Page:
Pondering on Myths


We are all familiar with myths of old.  There’s the rich Greek, Roman, and Norse mythologies that still inspire stories today.  There are lesser-known myths from Babylon, Assyria.  Then there are the tales and legends from Japan which influence video games.  There is folklore of werewolves, vampires, and zombies, monsters that have become especially popular again in recent years.   What is a myth?  Why do they captivate us so much?  As a Fantasy writer, it is undeniable that myths are a heavy influence on me, therefore I feel it is important to take a closer look at.

The term “myth” has come to mean something that isn’t true, especially superstitious or spiritual beliefs held in ancient times.  It is also applied to a widely held belief that is untrue.  However, I feel that is a watered-down view of myths.  Concerning mythology of ancient times, they were stories rooted in fact intended to convey a philosophical or moral message.  Essentially, a myth may or may not be real, but that doesn’t diminish its intent or meaning.  I believe that most myths are rooted in truth, whether it the truth is found in the message or something else.  Even modern myths I find it likely to be rooted in some truth, obviously not all.

Stories of strange encounters or haunting are intriguing, especially for me since I’m a writer.  Some are of course more believable than others.  In the modern age of science, it is difficult for those of us who live in the west to see truth in myths or mythology. It is how we were trained to think, which isn’t necessarily bad.  However, we lose something if we dismiss a story simply because it doesn’t fall nearly into a scientific worldview.  That’s not to say reason and science should be thrown out the window, not at all.  The point is that there can be truths revealed about a person or a people group when it comes to the myths they believe.  That’s because a myth is something Legendary, popular, a well-known story passed down.  An example of what I mean is Abraham Lincoln.  He was a real man who had real accomplishments, but he is a legend among American presidents.  He has become a symbol of the office itself.  Many things he is credited for aren’t true or partially true, some things are true.  It would be silly to say Abe Lincoln didn’t exist, but at the same time it wouldn’t be wise to believe everything culture says about him.  George Washington and Julius Cesar are just a couple more examples of real myths.

Myths, especially those from ancient times, are enthralling and far deeper and richer than we can often realize.  It is the natural reaction of a modern westerner to dismiss something that isn’t completely factual or can be reproduced in a lab.  Again, rationality should never be thrown away, but there is wisdom in acknowledging the value of myths.  For myths don’t have to be untrue in order to be classified as a myth.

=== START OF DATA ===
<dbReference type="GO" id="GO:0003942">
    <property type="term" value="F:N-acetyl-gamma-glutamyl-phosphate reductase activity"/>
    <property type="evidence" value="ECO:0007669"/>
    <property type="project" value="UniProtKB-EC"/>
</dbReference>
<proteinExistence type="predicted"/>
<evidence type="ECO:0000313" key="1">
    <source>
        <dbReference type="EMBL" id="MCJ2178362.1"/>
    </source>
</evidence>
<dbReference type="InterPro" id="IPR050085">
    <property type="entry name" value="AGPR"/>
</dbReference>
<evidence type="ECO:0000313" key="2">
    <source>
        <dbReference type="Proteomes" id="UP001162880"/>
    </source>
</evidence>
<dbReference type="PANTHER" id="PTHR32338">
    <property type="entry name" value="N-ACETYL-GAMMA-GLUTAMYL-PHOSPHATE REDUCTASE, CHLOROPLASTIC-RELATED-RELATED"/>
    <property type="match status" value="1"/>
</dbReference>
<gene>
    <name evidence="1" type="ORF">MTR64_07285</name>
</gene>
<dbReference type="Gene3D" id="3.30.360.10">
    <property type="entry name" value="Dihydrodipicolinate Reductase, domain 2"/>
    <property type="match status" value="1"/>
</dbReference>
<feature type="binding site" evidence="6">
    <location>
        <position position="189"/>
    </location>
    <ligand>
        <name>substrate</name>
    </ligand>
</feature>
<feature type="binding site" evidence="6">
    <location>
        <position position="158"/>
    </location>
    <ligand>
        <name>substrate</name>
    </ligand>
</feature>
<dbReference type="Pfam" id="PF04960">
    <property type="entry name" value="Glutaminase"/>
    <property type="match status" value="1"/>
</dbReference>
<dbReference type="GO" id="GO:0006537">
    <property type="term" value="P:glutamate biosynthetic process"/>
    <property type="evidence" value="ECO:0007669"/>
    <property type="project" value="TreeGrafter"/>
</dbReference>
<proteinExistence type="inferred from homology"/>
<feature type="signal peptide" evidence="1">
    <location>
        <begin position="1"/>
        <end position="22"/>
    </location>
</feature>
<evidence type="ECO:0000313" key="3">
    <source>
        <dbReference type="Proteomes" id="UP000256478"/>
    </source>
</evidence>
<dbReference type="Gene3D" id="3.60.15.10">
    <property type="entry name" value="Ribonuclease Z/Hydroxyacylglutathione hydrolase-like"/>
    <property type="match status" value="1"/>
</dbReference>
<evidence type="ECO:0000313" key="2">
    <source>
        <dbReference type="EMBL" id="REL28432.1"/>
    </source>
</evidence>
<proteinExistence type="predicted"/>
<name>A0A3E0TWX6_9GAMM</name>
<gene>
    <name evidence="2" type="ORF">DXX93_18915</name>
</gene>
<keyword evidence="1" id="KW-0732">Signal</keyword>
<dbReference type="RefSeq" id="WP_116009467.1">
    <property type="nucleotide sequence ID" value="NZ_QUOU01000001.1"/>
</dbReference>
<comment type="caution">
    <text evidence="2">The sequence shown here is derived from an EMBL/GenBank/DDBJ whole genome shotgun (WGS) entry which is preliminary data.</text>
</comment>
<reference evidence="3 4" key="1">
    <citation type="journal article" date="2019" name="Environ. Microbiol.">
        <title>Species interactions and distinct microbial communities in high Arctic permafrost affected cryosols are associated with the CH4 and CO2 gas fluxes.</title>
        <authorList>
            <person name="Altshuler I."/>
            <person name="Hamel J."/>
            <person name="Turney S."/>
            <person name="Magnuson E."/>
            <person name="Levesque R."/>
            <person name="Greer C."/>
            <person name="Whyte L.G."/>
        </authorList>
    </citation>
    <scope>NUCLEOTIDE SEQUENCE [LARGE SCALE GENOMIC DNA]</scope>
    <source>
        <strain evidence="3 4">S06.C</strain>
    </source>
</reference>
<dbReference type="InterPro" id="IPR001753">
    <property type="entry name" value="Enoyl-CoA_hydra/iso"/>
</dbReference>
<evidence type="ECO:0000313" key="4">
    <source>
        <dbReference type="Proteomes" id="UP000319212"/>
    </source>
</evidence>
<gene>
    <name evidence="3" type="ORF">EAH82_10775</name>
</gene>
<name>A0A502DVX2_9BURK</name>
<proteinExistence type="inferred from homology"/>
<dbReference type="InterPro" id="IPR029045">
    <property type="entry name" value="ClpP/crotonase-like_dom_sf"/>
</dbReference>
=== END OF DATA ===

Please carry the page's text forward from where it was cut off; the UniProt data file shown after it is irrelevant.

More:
Learn more about Goandria!

By now you may have seen that I am a writer, and I write a fantasy series titled Goandria.  If you love reading speculative fiction and want to learn more about my word check out my website.  If this is something that interests you, I can sell you a paperback copy for $6.00 if you email me directly.  All you need to do is send an email and payment (via paypal) to goandria@outlook.com.  If you are willing to do a review within six weeks of receiving a book, let me know and I can send you a FREE copy.

Why Read Goandria?

With hundreds of Fantasy books out there, why should anyone read Goandria: The Schism? As a fan of fantasy I set out on a mission to deliver something different. Of course that is every author’s goal. Goandria offers rich characterization and the characters are the driving force of the story. Many times I read fantasy stories and became fascinated by the world presented to me, but found the characters to be flat or characters of real races or religions.

I believe that speculative fiction can be a way to address hard issues without beating the audience over the head with them. Fantasy and Science Fiction can explore areas such as politics and ask hard questions about related topics. Of course this means doing it right. An author should never push an agenda onto his or her readers. Addressing sensitive topics in fiction properly involves more of a “what if” scenario such as: What if this idea was right all along? In Goandria, I like to do this through challenging my characters’ presuppositions. Many times fantasy has obvious caricatures of real world religions or political groups, and whether I agree or disagree with what the author is saying, I find such methods distasteful.

Goandria: The Schism is also just the beginning. It is a small window into a much larger world that will be slowly revealed with each new book. It is fantasy written for those who love to get lost in a new world and want something different.